Over the past few weeks, we've interviewed some of our favourite female entrepreneurs on the highs and lows of running your own small business. This week, we sat down with Swedish-born Sara Lundgren of Tasteology.
Sara is no stranger to entrepreneurship. After the success of her Scandinavia-meets-Bondi homewares label, ZAKKIA—which she established back in 2012 and has since sold—she leveraged her industry knowledge to launch Tasteology. The beautiful artisan range of Australian salts, sugars, spices and oils caters to the design conscious foodie, and you can be sure that each of her products tastes just as good as they look.
We sat down with Sara to learn about what it takes to launch not one, but two successful businesses while raising a family.
Tell us about TASTEOLOGY's early days. How did it take off?
I have a background in homewares, having founded ZAKKIA homewares, which I sold last year. So, I have a passion for design and a huge appreciation for craftsmanship and locally produced products. My partner, Nigel, is a hobby chef and is always experimenting with new dishes in the kitchen. I grew tired of always having his herb and spice jars out on the kitchen bench so I decided to design something that would blend in with our décor and be more of a design feature rather than something you want to hide in a cupboard. Nigel was onboard straight away and started experimenting with new flavour combinations. Sourcing local and natural ingredients was important for us and we were lucky to find some local partners to work with for the supply and manufacturing. And just like that, TASTEOLOGY was born!
What advice do you have for riding the highs and lows of running a small business?
Running my own business allows me to be creative and act on ideas I get. I used to work in corporate marketing and always felt really restricted by bureaucracy and processes. Having my own thing definitely lets me be more flexible. The lows of owning my own business is that there is always work there to do. I have a really hard time switching off and not thinking about work when I’m meant to be off.
How do you do to stay inspired?
Travelling always sparks my creativity. There is something about being in new places, meeting new people and stepping away from your daily routine. I always travel with a notebook and when I come home it’s usually full of ideas.
What is the key to success in business?
I think you have to be passionate about what you do and be prepared for A LOT of hard work - running your own business is not that glamorous!
What has been one of your greatest challenges as an entrepreneur?
Balancing baby and business is a tough one. TASTEOLOGY launched a few weeks before my first baby was born and in hindsight, it probably wasn't the smartest thing to do. I had no idea what I was in for. I have a few friends who have their own businesses and had just had babies and they seemed to be back in the office only a few weeks after giving birth, with their new happy babies in tow. Naïvely I thought I could do the same, but what I have realized since is that every baby is different and what works for some mums may not work for others.
I had been working at 110% for such a long time before baby Axel was born, I remember being told off by my obstetrician for being on my laptop answering emails in the hospital bed, but I just didn't know how to switch off and slow down. That was a huge learning curve for me. Axel was born with severe reflux and for the first year of his life, he would not sleep lying flat on his back as a result. We spent most of our nights taking turns walking around our apartment with a screaming, inconsolable baby. The days were mostly just a sleepless blur. I honestly don’t know how I got any work done. I would run down to the café at the end of our street to grab some much-needed caffeine and I would see these mums calmly scrolling through Instagram on their phones and sipping coffee while their content babies would just lie in their prams and look at the sky. With Axel it was a very different story, I couldn’t take him out much as he would have these screaming fits because of his reflux and I just couldn’t handle it when that happened out in public. He was a very demanding baby, and that forced me to shift my focus and my expectations on myself. It also gave me whole new respect for other women who juggle multiple children and a business or a demanding career!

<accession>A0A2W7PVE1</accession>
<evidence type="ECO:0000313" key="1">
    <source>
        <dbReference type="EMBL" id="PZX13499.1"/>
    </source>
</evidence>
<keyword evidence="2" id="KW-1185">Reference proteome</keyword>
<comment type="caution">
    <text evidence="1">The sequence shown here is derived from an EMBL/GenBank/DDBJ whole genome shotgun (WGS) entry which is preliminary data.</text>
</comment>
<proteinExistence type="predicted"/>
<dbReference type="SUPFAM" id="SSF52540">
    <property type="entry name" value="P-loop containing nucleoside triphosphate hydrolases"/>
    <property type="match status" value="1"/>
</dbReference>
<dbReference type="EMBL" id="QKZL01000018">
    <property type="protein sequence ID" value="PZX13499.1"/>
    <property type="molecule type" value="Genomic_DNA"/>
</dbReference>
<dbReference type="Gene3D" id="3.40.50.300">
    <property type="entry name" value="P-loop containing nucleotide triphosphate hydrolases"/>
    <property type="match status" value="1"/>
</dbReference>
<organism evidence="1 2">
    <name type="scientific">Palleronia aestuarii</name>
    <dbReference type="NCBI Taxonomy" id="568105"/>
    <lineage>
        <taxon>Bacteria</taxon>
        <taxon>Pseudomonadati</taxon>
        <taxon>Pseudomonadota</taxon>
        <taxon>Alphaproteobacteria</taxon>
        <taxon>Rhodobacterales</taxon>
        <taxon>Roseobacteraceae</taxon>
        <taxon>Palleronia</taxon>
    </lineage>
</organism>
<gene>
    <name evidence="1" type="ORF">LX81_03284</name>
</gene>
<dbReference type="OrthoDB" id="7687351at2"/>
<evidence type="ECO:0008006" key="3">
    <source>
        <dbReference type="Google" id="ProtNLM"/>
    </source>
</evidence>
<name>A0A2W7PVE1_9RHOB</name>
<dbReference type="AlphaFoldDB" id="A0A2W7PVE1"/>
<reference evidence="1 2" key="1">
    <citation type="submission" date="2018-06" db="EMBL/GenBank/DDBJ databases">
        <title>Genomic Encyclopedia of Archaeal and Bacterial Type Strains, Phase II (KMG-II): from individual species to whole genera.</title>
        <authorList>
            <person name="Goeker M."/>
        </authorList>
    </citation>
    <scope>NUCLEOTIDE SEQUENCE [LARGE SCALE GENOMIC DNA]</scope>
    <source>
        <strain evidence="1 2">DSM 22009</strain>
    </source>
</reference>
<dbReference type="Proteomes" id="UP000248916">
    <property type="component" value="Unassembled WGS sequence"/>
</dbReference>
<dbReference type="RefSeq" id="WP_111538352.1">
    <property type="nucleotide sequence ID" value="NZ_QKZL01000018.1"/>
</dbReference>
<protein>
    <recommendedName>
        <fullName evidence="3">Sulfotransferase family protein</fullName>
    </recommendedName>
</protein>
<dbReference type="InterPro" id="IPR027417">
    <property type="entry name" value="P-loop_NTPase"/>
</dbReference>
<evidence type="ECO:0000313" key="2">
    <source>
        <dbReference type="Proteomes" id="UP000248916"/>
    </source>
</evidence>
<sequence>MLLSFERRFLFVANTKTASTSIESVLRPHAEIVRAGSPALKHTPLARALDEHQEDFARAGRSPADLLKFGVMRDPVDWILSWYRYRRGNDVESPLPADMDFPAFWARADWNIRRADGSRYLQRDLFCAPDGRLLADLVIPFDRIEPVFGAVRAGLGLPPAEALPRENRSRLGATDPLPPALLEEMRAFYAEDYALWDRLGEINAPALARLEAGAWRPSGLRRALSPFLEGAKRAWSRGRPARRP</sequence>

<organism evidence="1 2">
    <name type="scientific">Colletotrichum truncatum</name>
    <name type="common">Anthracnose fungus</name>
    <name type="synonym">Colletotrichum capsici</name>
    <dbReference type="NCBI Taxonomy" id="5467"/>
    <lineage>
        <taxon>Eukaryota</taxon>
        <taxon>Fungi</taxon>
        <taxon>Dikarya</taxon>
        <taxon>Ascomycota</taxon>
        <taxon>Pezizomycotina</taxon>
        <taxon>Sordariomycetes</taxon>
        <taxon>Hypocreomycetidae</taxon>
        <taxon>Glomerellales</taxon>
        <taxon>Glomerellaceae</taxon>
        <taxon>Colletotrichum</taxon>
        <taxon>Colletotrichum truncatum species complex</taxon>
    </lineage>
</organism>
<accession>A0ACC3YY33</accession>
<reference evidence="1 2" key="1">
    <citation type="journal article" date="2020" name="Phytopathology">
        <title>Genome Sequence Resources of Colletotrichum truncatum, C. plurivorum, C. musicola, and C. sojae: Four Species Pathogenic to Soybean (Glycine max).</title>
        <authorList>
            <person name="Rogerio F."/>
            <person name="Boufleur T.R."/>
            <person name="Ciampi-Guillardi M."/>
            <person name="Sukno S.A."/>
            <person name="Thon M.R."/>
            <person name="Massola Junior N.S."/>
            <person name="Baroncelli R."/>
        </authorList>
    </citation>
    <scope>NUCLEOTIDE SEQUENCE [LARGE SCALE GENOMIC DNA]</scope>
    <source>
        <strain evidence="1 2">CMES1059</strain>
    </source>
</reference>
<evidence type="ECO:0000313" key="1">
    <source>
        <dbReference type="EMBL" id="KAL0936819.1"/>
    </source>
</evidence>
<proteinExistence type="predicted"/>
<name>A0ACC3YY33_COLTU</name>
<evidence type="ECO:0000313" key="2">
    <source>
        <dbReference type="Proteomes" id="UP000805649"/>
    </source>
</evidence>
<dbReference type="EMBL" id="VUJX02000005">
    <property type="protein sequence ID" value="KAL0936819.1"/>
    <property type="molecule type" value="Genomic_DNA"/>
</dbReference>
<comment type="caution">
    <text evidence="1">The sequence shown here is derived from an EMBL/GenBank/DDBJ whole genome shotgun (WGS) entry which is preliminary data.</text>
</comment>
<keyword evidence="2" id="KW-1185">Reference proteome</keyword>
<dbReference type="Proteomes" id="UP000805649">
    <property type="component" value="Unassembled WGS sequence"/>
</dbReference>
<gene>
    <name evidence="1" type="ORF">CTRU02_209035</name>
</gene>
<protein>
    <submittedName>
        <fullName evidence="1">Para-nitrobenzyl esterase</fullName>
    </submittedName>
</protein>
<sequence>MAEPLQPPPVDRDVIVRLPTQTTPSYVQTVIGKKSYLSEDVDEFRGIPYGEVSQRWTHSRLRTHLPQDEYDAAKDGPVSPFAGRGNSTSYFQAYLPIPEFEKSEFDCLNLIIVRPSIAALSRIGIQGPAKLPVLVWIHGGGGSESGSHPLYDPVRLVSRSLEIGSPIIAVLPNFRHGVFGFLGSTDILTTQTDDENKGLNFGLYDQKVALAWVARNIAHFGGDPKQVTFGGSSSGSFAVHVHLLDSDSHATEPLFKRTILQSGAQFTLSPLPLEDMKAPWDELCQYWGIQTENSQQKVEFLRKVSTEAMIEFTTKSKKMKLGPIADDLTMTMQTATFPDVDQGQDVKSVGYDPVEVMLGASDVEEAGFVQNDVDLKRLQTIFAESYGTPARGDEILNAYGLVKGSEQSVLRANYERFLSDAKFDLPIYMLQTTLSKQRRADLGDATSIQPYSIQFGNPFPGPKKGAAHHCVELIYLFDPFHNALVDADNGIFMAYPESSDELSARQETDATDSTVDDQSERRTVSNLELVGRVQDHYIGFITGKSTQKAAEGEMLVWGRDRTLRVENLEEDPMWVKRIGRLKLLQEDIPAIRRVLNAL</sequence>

What’s the best piece of advice you have for women wanting to start a business?
Just do it! Overplanning sometimes kills businesses before they have even launched. I'm a big believer in planning and being organized, but I think it comes to a point where you can’t plan for everything and as long as you have the basics covered you just have to go for it before the opportunity is gone!
What does feminism mean to you?
I grew up in Sweden with a very feminist mum, so the whole conversation around equality has always been a central part of my upbringing. I think it’s important to shine a spotlight on all of the amazing work that is being done by all of the powerful, inspirational women around the world!
What’s next for Tasteology?
We just launched an exciting new collection of products!! We teamed up with sugar cane growers in northern NSW to create some pretty special flavoured cane sugars, which come in our signature grinder We also just released a collection of Australian native spices, including lemon myrtle and wattleseed. We recently created a partnership with The Barrier Reef Foundation where a portion of the sales of our Great Barrier Reef Salts will go towards supporting their work, which I’m very proud of.
All images provided by Tasteology (@tasteology_aus) & photographed by Sam McAdam-Cooper (@sammcadam_cooper)